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UI ravine receives facelift

BY ROBERT CROZIER | JUNE 20, 2013 5:00 AM

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A main pedestrian artery linking east and west campus is receiving a bit of a facelift before students return this fall.

The brick pavement will be replaced with concrete, said Bob Brooks, the University of Iowa Facilities Management associate director of building and landscape services. The existing globe lights will be replaced with the university’s standard walkway lights, the limestone in the wall will be replaced, and a storm-management system will be installed at the base of the ravine.

The ravine contains a wooded path that runs from across the street from the Pharmacy Building along the backside of Quadrangle, and Bowen Science Building, where it then intersects with other pedestrian pathways.

The storm-management system will include a rain garden, Brooks said. A rain garden is an area in which storm water collects temporarily and is filtered somewhat by plants before being slowly discharged into the sewer system.

The reconstruction of the north side of the ravine, which is phase one of a multiphase project, began May 20, Brooks said, and he expects an open sidewalk and operational lighting by mid-August, before the fall semester begins.

Until then, the main east-to-west path through the ravine is closed to pedestrian traffic, but the route from Quad to Bowen is open.

The second phase, which will address the south side of the ravine, will not begin until construction on the new pharmacy building begins on the current site of Quadrangle in two to three years, he said. The plans for phase two are not yet complete.

Brooks said the current construction costs $800,000, and the future phases are estimated to cost an additional $1.4 million.

The university’s website confirms this, listing the estimated cost to rehabilitate the quad ravine as roughly $2.2 million.

“While there have been no major safety issues in [the] Quad ravine over the past decade, we incorporate safety into all designs with proper placement of plant material to minimize visual obstructions and proper light levels,” Brooks said.

Associate Professor John Hosp, the head of the Department of Teaching and Learning at the UI, said he usually walks the Quad ravine twice daily during the week.

“[The construction] doesn’t add too much to my commute because I cut down Newton to Wolf,” he said, adding that it only adds two to three minutes. “I think it’s a valuable project because the stairs were treacherous, and it was not a well lighted area. This is one of the main crosses across the river. It seems to me that there’s probably a good amount of traffic.”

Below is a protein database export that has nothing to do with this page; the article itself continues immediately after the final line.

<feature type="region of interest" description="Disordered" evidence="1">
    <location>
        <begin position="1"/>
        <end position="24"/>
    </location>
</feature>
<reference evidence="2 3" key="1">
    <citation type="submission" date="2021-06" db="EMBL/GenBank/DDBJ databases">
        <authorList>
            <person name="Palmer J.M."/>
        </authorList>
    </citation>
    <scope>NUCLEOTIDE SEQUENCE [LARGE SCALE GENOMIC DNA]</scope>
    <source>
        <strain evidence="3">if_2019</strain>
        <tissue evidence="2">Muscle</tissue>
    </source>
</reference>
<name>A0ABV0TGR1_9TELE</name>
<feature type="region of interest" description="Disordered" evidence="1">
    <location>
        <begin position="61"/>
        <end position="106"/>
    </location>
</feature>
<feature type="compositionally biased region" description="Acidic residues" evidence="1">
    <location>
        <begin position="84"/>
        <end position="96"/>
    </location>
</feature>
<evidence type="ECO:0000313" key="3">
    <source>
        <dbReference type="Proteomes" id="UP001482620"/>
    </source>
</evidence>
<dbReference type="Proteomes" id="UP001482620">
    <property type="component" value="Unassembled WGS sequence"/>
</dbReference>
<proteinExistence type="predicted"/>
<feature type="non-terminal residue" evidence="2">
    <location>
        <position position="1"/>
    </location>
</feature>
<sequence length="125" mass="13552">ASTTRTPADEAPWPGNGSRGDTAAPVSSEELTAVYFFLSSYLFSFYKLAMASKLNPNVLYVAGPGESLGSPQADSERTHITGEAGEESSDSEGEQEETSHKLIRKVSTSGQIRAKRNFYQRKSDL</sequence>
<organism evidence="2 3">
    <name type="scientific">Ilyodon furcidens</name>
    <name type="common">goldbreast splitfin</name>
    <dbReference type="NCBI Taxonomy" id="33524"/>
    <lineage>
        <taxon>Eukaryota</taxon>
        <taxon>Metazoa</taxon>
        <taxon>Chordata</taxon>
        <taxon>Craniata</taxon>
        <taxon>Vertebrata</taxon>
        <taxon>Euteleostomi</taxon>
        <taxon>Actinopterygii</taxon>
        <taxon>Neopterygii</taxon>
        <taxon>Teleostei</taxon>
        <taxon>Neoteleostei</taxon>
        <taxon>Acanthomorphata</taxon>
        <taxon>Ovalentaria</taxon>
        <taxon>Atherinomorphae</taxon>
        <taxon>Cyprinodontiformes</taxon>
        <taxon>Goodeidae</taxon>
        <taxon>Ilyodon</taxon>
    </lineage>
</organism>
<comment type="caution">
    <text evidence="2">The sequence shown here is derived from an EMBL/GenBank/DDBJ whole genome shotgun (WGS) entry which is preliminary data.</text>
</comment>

At completion, the project will have 23 lights along the three legs of the Quad ravine, Brooks said. The new lights will eliminate the light pollution created by the globes’ not directing the light downward.

“One of the biggest safety issues in the Quad Ravine over the past decade has been to ongoing deterioration of pavement, steps and retaining walls. This project will correct these deficiencies,” Brooks said.

While he is not aware of any injuries, Brooks said a considerable amount of time and expense is spent every year to repair the worst spots.

“For many years, the old stone features in the Quad ravine have been deteriorating due to the soft nature of the stone that was used,” Brooks said. “Salvaging that stone is extremely difficult because of its softness, so current plans call for new construction to utilize a different, stronger stone and create the feel of the limestone outcroppings that are part of the landscape in this part of campus.”

While the new limestone, which was quarried in Indiana, is similar in color to the old limestone, it is much stronger and more durable, Brooks said.

In addition to reducing the maintenance cost, Brooks said, “Retaining this quiet open space and the memories it holds is a significant reason to retain and improve the conditions in the ravine.”

Brooks said the ravine has existed since the early days of the university, when it was more open with mowed turf. The stonewalls and steps were added in the 1930s.

“At that time, the area began to transition into a more natural wooded environment that most of us know today,” he said.

UI junior Olivia Pittman, who is majoring in biochemistry and biology, said she walks the ravine every day during the week.

“It’s been kind of an inconvenience because I try to cross Newton and there’s no real crosswalk, so it’s kind of a pain,” she said, adding that it adds about 10 minutes to her daily walk. “I didn’t see really what was wrong with it in the first place, but I don’t walk here at night.”


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